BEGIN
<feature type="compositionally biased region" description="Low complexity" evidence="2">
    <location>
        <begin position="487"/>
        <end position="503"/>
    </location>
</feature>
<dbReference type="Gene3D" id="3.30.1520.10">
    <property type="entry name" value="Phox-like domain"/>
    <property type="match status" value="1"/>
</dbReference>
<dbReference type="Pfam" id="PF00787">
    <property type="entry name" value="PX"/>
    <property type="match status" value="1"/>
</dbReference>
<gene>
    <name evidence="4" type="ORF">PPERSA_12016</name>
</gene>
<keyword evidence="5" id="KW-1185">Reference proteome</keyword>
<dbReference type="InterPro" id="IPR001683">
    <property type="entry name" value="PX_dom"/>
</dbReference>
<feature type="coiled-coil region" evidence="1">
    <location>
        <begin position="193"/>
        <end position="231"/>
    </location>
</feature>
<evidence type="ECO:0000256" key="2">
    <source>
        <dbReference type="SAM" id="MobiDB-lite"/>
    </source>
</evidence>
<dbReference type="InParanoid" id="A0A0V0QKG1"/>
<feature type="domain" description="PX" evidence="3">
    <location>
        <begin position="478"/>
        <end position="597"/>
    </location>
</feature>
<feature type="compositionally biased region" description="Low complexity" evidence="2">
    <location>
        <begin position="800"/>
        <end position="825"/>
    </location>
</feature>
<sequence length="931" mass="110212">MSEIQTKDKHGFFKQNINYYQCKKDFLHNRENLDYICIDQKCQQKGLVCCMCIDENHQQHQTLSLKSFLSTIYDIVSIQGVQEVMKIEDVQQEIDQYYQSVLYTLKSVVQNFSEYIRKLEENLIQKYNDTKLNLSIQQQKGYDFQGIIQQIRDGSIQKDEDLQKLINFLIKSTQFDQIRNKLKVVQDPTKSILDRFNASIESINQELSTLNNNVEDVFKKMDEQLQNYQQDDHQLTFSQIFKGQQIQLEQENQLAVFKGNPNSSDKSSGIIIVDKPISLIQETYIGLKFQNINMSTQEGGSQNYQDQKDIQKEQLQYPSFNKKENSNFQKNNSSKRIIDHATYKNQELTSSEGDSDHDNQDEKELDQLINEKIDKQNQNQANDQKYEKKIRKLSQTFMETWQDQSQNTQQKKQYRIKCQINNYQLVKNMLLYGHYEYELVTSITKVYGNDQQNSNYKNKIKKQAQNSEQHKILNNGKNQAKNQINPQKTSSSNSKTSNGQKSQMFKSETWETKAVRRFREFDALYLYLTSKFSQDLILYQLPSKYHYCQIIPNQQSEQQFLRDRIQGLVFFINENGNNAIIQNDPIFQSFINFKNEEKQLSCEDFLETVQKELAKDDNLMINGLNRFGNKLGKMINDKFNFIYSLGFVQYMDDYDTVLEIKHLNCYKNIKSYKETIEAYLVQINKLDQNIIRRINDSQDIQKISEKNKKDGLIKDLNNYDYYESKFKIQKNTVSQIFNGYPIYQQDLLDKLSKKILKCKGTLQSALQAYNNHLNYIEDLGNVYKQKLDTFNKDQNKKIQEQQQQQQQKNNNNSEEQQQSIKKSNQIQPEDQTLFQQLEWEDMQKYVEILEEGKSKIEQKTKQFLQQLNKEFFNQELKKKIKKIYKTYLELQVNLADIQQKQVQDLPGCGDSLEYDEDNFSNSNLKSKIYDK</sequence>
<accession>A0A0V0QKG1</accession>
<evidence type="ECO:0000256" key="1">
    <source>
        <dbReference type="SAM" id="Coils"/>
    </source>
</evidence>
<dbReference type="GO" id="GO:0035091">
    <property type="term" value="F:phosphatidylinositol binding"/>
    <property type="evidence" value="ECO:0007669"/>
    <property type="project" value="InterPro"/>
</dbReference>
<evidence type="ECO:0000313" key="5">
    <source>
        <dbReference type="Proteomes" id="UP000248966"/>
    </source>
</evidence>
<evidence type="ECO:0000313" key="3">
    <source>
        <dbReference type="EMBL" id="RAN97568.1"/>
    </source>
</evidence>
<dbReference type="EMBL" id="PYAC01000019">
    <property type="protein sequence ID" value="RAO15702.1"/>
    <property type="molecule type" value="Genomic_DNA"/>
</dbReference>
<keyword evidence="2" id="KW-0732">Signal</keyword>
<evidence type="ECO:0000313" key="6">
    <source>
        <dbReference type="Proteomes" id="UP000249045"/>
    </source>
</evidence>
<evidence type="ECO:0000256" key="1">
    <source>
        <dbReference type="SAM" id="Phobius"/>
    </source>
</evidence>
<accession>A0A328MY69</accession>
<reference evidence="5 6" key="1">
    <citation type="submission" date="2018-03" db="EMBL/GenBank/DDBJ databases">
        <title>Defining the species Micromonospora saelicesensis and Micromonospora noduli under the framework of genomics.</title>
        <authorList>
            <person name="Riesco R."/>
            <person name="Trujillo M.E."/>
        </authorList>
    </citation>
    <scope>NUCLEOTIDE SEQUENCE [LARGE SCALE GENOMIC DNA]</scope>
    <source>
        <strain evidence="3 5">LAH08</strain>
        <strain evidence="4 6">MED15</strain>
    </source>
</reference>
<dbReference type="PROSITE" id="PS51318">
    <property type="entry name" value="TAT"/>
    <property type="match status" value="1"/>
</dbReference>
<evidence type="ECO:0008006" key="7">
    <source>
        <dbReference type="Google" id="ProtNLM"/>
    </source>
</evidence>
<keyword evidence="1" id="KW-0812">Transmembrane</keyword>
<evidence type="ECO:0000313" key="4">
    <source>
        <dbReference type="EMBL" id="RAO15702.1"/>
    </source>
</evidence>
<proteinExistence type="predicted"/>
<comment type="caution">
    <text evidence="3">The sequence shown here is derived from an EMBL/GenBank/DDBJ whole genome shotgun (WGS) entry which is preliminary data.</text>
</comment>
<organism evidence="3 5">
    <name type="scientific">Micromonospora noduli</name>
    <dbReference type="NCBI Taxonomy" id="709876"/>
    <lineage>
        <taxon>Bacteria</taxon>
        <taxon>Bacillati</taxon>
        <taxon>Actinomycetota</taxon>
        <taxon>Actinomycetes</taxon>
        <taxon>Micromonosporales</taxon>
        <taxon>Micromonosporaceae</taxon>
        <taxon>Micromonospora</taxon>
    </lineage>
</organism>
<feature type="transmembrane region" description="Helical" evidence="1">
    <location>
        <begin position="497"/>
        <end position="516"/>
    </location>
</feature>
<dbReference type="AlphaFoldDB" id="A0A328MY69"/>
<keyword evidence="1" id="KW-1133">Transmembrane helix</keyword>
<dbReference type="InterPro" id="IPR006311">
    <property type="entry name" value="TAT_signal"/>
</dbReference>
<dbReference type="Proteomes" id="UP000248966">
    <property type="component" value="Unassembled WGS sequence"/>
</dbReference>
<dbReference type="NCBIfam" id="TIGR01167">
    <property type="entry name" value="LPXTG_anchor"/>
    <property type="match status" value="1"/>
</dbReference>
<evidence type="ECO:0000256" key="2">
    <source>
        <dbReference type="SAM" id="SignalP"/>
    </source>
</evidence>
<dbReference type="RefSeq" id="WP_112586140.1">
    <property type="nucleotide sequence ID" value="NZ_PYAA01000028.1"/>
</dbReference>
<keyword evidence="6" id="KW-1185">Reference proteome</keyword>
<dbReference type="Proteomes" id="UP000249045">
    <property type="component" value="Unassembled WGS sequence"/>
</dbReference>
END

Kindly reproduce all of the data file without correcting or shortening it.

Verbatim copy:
<feature type="compositionally biased region" description="Low complexity" evidence="2">
    <location>
        <begin position="487"/>
        <end position="503"/>
    </location>
</feature>
<dbReference type="Gene3D" id="3.30.1520.10">
    <property type="entry name" value="Phox-like domain"/>
    <property type="match status" value="1"/>
</dbReference>
<dbReference type="Pfam" id="PF00787">
    <property type="entry name" value="PX"/>
    <property type="match status" value="1"/>
</dbReference>
<gene>
    <name evidence="4" type="ORF">PPERSA_12016</name>
</gene>
<keyword evidence="5" id="KW-1185">Reference proteome</keyword>
<dbReference type="InterPro" id="IPR001683">
    <property type="entry name" value="PX_dom"/>
</dbReference>
<feature type="coiled-coil region" evidence="1">
    <location>
        <begin position="193"/>
        <end position="231"/>
    </location>
</feature>
<evidence type="ECO:0000256" key="2">
    <source>
        <dbReference type="SAM" id="MobiDB-lite"/>
    </source>
</evidence>
<dbReference type="InParanoid" id="A0A0V0QKG1"/>
<feature type="domain" description="PX" evidence="3">
    <location>
        <begin position="478"/>
        <end position="597"/>
    </location>
</feature>
<feature type="compositionally biased region" description="Low complexity" evidence="2">
    <location>
        <begin position="800"/>
        <end position="825"/>
    </location>
</feature>
<sequence length="931" mass="110212">MSEIQTKDKHGFFKQNINYYQCKKDFLHNRENLDYICIDQKCQQKGLVCCMCIDENHQQHQTLSLKSFLSTIYDIVSIQGVQEVMKIEDVQQEIDQYYQSVLYTLKSVVQNFSEYIRKLEENLIQKYNDTKLNLSIQQQKGYDFQGIIQQIRDGSIQKDEDLQKLINFLIKSTQFDQIRNKLKVVQDPTKSILDRFNASIESINQELSTLNNNVEDVFKKMDEQLQNYQQDDHQLTFSQIFKGQQIQLEQENQLAVFKGNPNSSDKSSGIIIVDKPISLIQETYIGLKFQNINMSTQEGGSQNYQDQKDIQKEQLQYPSFNKKENSNFQKNNSSKRIIDHATYKNQELTSSEGDSDHDNQDEKELDQLINEKIDKQNQNQANDQKYEKKIRKLSQTFMETWQDQSQNTQQKKQYRIKCQINNYQLVKNMLLYGHYEYELVTSITKVYGNDQQNSNYKNKIKKQAQNSEQHKILNNGKNQAKNQINPQKTSSSNSKTSNGQKSQMFKSETWETKAVRRFREFDALYLYLTSKFSQDLILYQLPSKYHYCQIIPNQQSEQQFLRDRIQGLVFFINENGNNAIIQNDPIFQSFINFKNEEKQLSCEDFLETVQKELAKDDNLMINGLNRFGNKLGKMINDKFNFIYSLGFVQYMDDYDTVLEIKHLNCYKNIKSYKETIEAYLVQINKLDQNIIRRINDSQDIQKISEKNKKDGLIKDLNNYDYYESKFKIQKNTVSQIFNGYPIYQQDLLDKLSKKILKCKGTLQSALQAYNNHLNYIEDLGNVYKQKLDTFNKDQNKKIQEQQQQQQQKNNNNSEEQQQSIKKSNQIQPEDQTLFQQLEWEDMQKYVEILEEGKSKIEQKTKQFLQQLNKEFFNQELKKKIKKIYKTYLELQVNLADIQQKQVQDLPGCGDSLEYDEDNFSNSNLKSKIYDK</sequence>
<accession>A0A0V0QKG1</accession>
<evidence type="ECO:0000256" key="1">
    <source>
        <dbReference type="SAM" id="Coils"/>
    </source>
</evidence>
<dbReference type="GO" id="GO:0035091">
    <property type="term" value="F:phosphatidylinositol binding"/>
    <property type="evidence" value="ECO:0007669"/>
    <property type="project" value="InterPro"/>
</dbReference>
<evidence type="ECO:0000313" key="5">
    <source>
        <dbReference type="Proteomes" id="UP000248966"/>
    </source>
</evidence>
<evidence type="ECO:0000313" key="3">
    <source>
        <dbReference type="EMBL" id="RAN97568.1"/>
    </source>
</evidence>
<dbReference type="EMBL" id="PYAC01000019">
    <property type="protein sequence ID" value="RAO15702.1"/>
    <property type="molecule type" value="Genomic_DNA"/>
</dbReference>
<keyword evidence="2" id="KW-0732">Signal</keyword>
<evidence type="ECO:0000313" key="6">
    <source>
        <dbReference type="Proteomes" id="UP000249045"/>
    </source>
</evidence>
<evidence type="ECO:0000256" key="1">
    <source>
        <dbReference type="SAM" id="Phobius"/>
    </source>
</evidence>
<accession>A0A328MY69</accession>
<reference evidence="5 6" key="1">
    <citation type="submission" date="2018-03" db="EMBL/GenBank/DDBJ databases">
        <title>Defining the species Micromonospora saelicesensis and Micromonospora noduli under the framework of genomics.</title>
        <authorList>
            <person name="Riesco R."/>
            <person name="Trujillo M.E."/>
        </authorList>
    </citation>
    <scope>NUCLEOTIDE SEQUENCE [LARGE SCALE GENOMIC DNA]</scope>
    <source>
        <strain evidence="3 5">LAH08</strain>
        <strain evidence="4 6">MED15</strain>
    </source>
</reference>
<dbReference type="PROSITE" id="PS51318">
    <property type="entry name" value="TAT"/>
    <property type="match status" value="1"/>
</dbReference>
<evidence type="ECO:0008006" key="7">
    <source>
        <dbReference type="Google" id="ProtNLM"/>
    </source>
</evidence>
<keyword evidence="1" id="KW-0812">Transmembrane</keyword>
<evidence type="ECO:0000313" key="4">
    <source>
        <dbReference type="EMBL" id="RAO15702.1"/>
    </source>
</evidence>
<proteinExistence type="predicted"/>
<comment type="caution">
    <text evidence="3">The sequence shown here is derived from an EMBL/GenBank/DDBJ whole genome shotgun (WGS) entry which is preliminary data.</text>
</comment>
<organism evidence="3 5">
    <name type="scientific">Micromonospora noduli</name>
    <dbReference type="NCBI Taxonomy" id="709876"/>
    <lineage>
        <taxon>Bacteria</taxon>
        <taxon>Bacillati</taxon>
        <taxon>Actinomycetota</taxon>
        <taxon>Actinomycetes</taxon>
        <taxon>Micromonosporales</taxon>
        <taxon>Micromonosporaceae</taxon>
        <taxon>Micromonospora</taxon>
    </lineage>
</organism>
<feature type="transmembrane region" description="Helical" evidence="1">
    <location>
        <begin position="497"/>
        <end position="516"/>
    </location>
</feature>
<dbReference type="AlphaFoldDB" id="A0A328MY69"/>
<keyword evidence="1" id="KW-1133">Transmembrane helix</keyword>
<dbReference type="InterPro" id="IPR006311">
    <property type="entry name" value="TAT_signal"/>
</dbReference>
<dbReference type="Proteomes" id="UP000248966">
    <property type="component" value="Unassembled WGS sequence"/>
</dbReference>
<dbReference type="NCBIfam" id="TIGR01167">
    <property type="entry name" value="LPXTG_anchor"/>
    <property type="match status" value="1"/>
</dbReference>
<evidence type="ECO:0000256" key="2">
    <source>
        <dbReference type="SAM" id="SignalP"/>
    </source>
</evidence>
<dbReference type="RefSeq" id="WP_112586140.1">
    <property type="nucleotide sequence ID" value="NZ_PYAA01000028.1"/>
</dbReference>
<keyword evidence="6" id="KW-1185">Reference proteome</keyword>
<dbReference type="Proteomes" id="UP000249045">
    <property type="component" value="Unassembled WGS sequence"/>
</dbReference>